Jeremy Scahill, a veteran war journalist and the national security correspondent for The Nation, shines a light on the shadowy outfit known as JSOC, Joint Special Operations Command, better known as the people who killed Osama bin Laden in this especially timely and weighty documentary, with the recent controversy over the drone program. JSOC, in place for decades, was created to essentially function outside the purview of any legal or military rule, but Dirty Wars makes a strong and shocking case for it reaching the apogee of its power during Obama’s terms, enjoying a level of impunity unheard of before, targeting assumed terrorists, launching drone attacks, and killing innocent civilians in countries with which the US is not even officially militarily engaged. Having chanced upon the very concept of JSOC in 2010, Scahill is stunned to see it come defiantly into the spotlight, taking credit for bin Laden’s capture, and turning its previously-camera-shy commanders into heroes. Ultimately, Dirty Wars, as the title indicates is about global war being waged in the name of national security by an organization with almost no accountability, except to the President, and one prone to night raids and “kill lists” without regard to nationality or legality. This was the case with American-born Islamic cleric Anwar al-Awlaki and his 16-year-old son, Abdulrahman al-Awlaki, who were both killed by drones. Dirty Wars is the grotesque flipside of Zero Dark Thirty: piles of bodies do nothing to make this kind of warfare seem just and blow the concept of “collateral damage” to smithereens.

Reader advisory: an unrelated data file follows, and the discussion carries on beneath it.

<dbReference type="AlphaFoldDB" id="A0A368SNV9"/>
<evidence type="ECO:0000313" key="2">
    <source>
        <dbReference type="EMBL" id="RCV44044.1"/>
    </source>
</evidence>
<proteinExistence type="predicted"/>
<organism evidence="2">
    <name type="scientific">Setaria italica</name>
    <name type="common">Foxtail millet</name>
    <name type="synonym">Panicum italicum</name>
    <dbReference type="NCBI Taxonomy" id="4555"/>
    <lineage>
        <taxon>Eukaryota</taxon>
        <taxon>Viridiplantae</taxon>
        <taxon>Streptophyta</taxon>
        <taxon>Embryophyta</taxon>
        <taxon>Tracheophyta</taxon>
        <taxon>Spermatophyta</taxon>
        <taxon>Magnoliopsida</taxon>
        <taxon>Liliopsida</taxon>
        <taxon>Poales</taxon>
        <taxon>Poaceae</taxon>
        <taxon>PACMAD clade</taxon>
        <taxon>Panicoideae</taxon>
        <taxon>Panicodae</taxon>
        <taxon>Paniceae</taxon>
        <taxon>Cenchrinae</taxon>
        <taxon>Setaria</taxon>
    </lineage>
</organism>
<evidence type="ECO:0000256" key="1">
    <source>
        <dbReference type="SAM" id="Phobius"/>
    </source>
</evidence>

Friday, December 6, 2013

Let The Fire Burn Movie Review

My Review Of Let The Fire Burn

Let The Fire Burn is an incendiary documentary on the tragic standoff between MOVE, a “radical” black group and the city of Philadelphia in the early 80s. Director Jason Osder eschews narration in favor of weaving together archival news footage, city hearings footage, and a MOVE film to create a visceral, eloquent, yet even-handed portrayal of events on the day of May 13th, 1985.
The film is a trenchant look at how a series of incredibly bad political decisions resulted in a fiery fiasco that claimed the lives of six adults and five children and led to the destruction of 61 homes in West Philadelphia. Let The Fire Burn is a subtle exploration of race tensions, police action, and terrorist labeling—the audience is left to draw its own conclusions, although answers as to how something so egregiously grievous came to pass are hard to come by.
MOVE’s first incarnation in the mid 70s is as progressive political organization concerned with issues impacting the black community. They do not espouse violence; they are not a religious cult. In fact, they come across as benign as any other hippy-dippy commune with their rhetoric of unity, love, and harmony. Their kids do not wear clothes and only eat raw food and the community does not believe in using modern luxuries, but that might well be the extent of their singularity. The heavily dogmatic component is definitely not present, especially in a religious sense. They all take the last name of their leader, John Africa, and while concerned with “the system” and its corruption, they are a far cry from the militant organization the city seems hell-bent on portraying them as. One cannot help but feel that had conservative Mayor Frank Rizzo not made it his tenure’s goal to dismantle MOVE, this story would have read rather differently.